#COVID

  • Translate the annotated tweets and use them as a base for finding similar ones in the DB

GPT-2 Agents

  • Working on the schemas now
  • It looks like it may be possible to generate a full table representation using two packages. The first is genson, which you use to generate the schema. Then that schema is used by jsonschema2db, which should produce the tables (This only works for postgres, so I’ll have to install that). The last step is to insert the data, which is also handled by jsonschema2db
  • Schema generation worked like a charm
  • Got Postgres hooked up to IntelliJ, and working in Python too. It looks like jsonschema2db requires psycopg2-2.7.2, so I need to be careful
  • Created a table, put some data in it, and got the data out with Python. Basically, I copied the MySqlInterface over to PostgresInterface, made a few small changes and everything appears to be working.
  • Created the table, but it’s pretty bad. I think I* need to write a recursive dict reader that either creates tables or inserts linked data into a table
  • All tables are created from objects, and have a row_id that is the key value
    • disregard the “$schema” field
    • Any item that is not an object is an field in the table
    • Any item that is an object in the table that gets an additional parent_row_id that points to the immediate parent’s row_id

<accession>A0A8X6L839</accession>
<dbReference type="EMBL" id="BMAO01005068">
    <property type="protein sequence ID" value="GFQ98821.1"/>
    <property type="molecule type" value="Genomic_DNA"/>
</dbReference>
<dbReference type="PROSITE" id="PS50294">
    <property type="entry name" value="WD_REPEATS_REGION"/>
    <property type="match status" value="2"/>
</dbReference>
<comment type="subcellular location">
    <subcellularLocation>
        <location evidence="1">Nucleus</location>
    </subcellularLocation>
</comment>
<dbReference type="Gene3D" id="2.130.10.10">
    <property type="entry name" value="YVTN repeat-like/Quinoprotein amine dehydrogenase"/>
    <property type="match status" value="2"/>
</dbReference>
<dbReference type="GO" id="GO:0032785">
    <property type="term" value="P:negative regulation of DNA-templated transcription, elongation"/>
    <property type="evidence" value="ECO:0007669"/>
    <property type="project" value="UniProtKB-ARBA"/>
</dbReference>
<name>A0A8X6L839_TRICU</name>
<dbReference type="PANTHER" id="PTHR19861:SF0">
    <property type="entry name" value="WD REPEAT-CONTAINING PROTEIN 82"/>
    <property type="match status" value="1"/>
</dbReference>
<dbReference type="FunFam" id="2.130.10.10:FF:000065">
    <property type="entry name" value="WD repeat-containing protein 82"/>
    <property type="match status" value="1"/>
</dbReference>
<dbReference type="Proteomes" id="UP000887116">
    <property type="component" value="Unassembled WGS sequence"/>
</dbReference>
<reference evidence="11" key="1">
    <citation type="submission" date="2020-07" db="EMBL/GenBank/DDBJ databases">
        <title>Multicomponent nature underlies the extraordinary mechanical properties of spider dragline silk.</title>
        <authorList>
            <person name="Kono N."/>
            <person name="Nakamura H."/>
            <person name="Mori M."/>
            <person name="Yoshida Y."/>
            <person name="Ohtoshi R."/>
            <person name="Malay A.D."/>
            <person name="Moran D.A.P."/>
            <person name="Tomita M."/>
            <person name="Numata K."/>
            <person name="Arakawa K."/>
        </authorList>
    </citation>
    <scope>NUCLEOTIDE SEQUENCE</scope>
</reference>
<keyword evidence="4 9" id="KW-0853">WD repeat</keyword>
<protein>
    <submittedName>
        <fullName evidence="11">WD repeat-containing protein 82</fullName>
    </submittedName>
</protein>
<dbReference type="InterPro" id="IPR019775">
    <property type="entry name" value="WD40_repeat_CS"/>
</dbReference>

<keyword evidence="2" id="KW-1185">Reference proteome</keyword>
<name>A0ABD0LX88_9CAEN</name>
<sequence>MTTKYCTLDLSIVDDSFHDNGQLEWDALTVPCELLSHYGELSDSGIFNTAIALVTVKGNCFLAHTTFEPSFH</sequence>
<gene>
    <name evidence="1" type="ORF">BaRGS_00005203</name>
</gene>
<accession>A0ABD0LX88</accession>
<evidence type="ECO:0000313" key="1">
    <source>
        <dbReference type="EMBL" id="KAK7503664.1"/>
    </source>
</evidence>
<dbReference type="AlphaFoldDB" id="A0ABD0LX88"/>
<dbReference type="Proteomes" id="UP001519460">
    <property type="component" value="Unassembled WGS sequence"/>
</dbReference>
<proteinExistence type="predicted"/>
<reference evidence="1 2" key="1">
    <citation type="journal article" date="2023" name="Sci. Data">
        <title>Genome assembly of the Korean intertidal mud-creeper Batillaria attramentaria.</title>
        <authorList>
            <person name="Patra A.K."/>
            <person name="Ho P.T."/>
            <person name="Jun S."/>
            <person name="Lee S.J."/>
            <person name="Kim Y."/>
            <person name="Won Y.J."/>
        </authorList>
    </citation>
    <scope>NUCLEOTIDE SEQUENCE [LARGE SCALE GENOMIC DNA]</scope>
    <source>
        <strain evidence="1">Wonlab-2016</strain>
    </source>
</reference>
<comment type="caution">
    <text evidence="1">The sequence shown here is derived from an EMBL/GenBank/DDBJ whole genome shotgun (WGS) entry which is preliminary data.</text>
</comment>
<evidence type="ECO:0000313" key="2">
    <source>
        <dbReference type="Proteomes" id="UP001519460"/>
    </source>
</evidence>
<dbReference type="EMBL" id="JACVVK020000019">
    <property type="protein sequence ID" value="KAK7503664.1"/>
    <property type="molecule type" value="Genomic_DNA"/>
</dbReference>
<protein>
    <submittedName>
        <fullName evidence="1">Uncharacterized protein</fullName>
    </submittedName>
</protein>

GOES

  • 2:00 meeting with Vadim

Phil 9.4.20

Back from a short, soggy vacation

Glasses!

Misinformation more likely to use non-specific authority references: Twitter analysis of two COVID-19 myths

  • This research examines the content, timing, and spread of COVID-19 misinformation and subsequent debunking efforts for two COVID-19 myths. COVID-19 misinformation tweets included more non-specific authority references (e.g., “Taiwanese experts”, “a doctor friend”), while debunking tweets included more specific and verifiable authority references (e.g., the CDC, the World Health Organization, Snopes). Findings illustrate a delayed debunking response to COVID-19 misinformation, as it took seven days for debunking tweets to match the quantity of misinformation tweets. The use of non-specific authority references in tweets was associated with decreased tweet engagement, suggesting the importance of citing specific sources when refuting health misinformation.

Book

  • Updated MikTex, which broke my epstopdf. Uninstalled and reinstalled everything. We’ll see how that works
    • basic-miktex-20.6.29-x64
    • texstudio-3.0.1-win-qt5
    • Hooray! Success!
  • Finished the first pass of “The spacecraft of Babel”. Not sure how much sense it makes?
  • Went over interviewing stuff with Michelle

GOES

  • Pinged Vadim – nothing
  • Security training